Monday November 24, 2014

Saying goodbye to a journalism giant


View from the Cheap Seats is kind of an extension of the newsroom. Whenever our three regular reporters, Calvin Daniels, Thom Barker and Randy Brenzen are in the building together, it is frequently a site of heated debate. This week: Remembering Knowlton Nash?

Bright Light

It sometimes seems like Peter Mansbridge has been CBC’s chief correspondent forever, but before Mansbridge, there Knowlton Nash. In fact, Nash was the first national news anchor to be given the title by CBC, a nod to the fact that he was much more than just a pretty face to put in front of the camera and read the news. I can still remember his first news cast as anchor of The National in November 1978 because the lead story was the Jonestown Massacre.

Canada has produced some top-notch journalists and Nash has to be counted among them. From the nomination of John F. Kennedy to Martin Luther King’s “I have a dream” speech to the trial of Jack Ruby, Nash was on hand to bring home the momentous events that shaped the 1960s.

He was a visionary who embraced the new media of television even though reporting for TV did not pay very well when he started. When he stepped aside from reporting in 1969 to work as director of news and current affairs for the CBC, it was Nash who was responsible for upgrading The National from black-and-white to colour.

As chief correspondent and anchor of CBC’s flagship news program from 1978 to 1988 Nash was Canadian journalism royalty, but he also had a selfless streak. When CBC was faced with losing Mansbridge to the United States, Nash offered to step down as chief correspondent and The National anchor for the good of the network.

There is really too much to say about Knowlton Nash to do him justice in this small space. Suffice it to say, we have lost one of the brightest lights in our trade.

— Thom Barker

Calm presence

It is hard to believe there is a Canadian over the age of 30 who is not aware of Knowlton Nash.

So when Nash died May 24, it was a passing which rippled through this country.

Of course, on a personal level, someone like Nash is someone as a journalist myself, I likely paid attention to more than some.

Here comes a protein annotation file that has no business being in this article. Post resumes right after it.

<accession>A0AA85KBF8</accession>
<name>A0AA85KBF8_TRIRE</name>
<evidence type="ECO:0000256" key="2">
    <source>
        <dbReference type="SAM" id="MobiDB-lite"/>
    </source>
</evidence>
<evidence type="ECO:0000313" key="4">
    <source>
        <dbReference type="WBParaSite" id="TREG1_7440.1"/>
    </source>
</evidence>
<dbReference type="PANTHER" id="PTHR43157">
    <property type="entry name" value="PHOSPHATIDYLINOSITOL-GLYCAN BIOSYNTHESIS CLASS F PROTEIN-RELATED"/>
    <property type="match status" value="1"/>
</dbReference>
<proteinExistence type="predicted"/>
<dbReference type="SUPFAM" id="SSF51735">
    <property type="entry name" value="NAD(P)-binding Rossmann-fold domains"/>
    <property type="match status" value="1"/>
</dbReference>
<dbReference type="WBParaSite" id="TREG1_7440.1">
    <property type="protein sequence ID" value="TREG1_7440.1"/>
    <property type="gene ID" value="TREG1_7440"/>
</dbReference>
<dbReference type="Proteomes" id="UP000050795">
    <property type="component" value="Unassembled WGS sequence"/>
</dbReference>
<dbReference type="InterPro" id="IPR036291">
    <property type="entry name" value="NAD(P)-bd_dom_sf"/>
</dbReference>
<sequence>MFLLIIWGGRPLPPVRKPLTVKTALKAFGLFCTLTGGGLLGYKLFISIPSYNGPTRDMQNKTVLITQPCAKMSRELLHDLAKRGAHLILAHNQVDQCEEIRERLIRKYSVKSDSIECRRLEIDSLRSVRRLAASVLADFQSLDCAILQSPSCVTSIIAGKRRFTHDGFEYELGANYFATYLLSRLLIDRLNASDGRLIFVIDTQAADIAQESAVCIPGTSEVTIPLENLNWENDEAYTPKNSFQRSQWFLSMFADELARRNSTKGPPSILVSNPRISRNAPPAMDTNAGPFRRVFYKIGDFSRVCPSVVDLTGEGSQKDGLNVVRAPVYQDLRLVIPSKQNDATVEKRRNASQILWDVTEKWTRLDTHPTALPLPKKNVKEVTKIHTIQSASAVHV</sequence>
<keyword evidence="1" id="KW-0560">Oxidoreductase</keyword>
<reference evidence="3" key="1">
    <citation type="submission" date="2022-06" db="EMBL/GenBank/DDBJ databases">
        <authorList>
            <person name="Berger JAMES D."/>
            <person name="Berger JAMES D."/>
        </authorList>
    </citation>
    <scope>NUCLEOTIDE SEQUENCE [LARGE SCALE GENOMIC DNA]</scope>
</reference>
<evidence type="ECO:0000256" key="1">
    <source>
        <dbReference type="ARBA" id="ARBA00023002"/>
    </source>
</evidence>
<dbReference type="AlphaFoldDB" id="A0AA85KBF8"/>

Granted when Nash was the anchor for The National for a decade, it was just after my high school graduation, and before I had started writing for my hometown newspaper (Tisdale Recorder), but even in school I had a keen interest in current affairs thanks in large part to history teacher Ted Degenstein, and so watching The National was just about a daily occurrence.

While Nash might be most recognized for his years with The National, the man had a long and distinguished career as a journalist.

Nash was selling newspapers on the streets of Toronto during World War II, which I suppose is something many have in their past if they wanted to make some extra money when young.

“Before age 20, he was a professional journalist for British United Press. After some time as a freelance foreign correspondent, he became the CBC Washington correspondent during the Kennedy and Johnson administrations, also covering stories in South and Central America and Vietnam,” detailed Wikipedia.

I can’t say I recall his reports at the time, but have seen several in the years since, and Nash had a calm way as a reporter, his questions delivered with timing, and getting to the heart of the topic smoothly.

“Nash moved back to Toronto in 1968 to join management as head of CBC’s news and information programming, then stepped back in front of the camera in 1978 as anchor of CBC’s late evening news program, The National. He stepped down from that position in 1988 to make way for Peter Mansbridge,” stated the website.

It was with The National Nash gained his fame in this country, showing us the best of news coverage that comes with an accomplished anchor and a network not controlled by advertising dollars and offering a distinctly Canadian look at our world.

Thank you Mr. Nash for showing what the best of TV journalism can be. We can only hope others aspire to such heights in a world where TV journalism seems increasingly little more than poorly done reality television.

— Calvin Daniels



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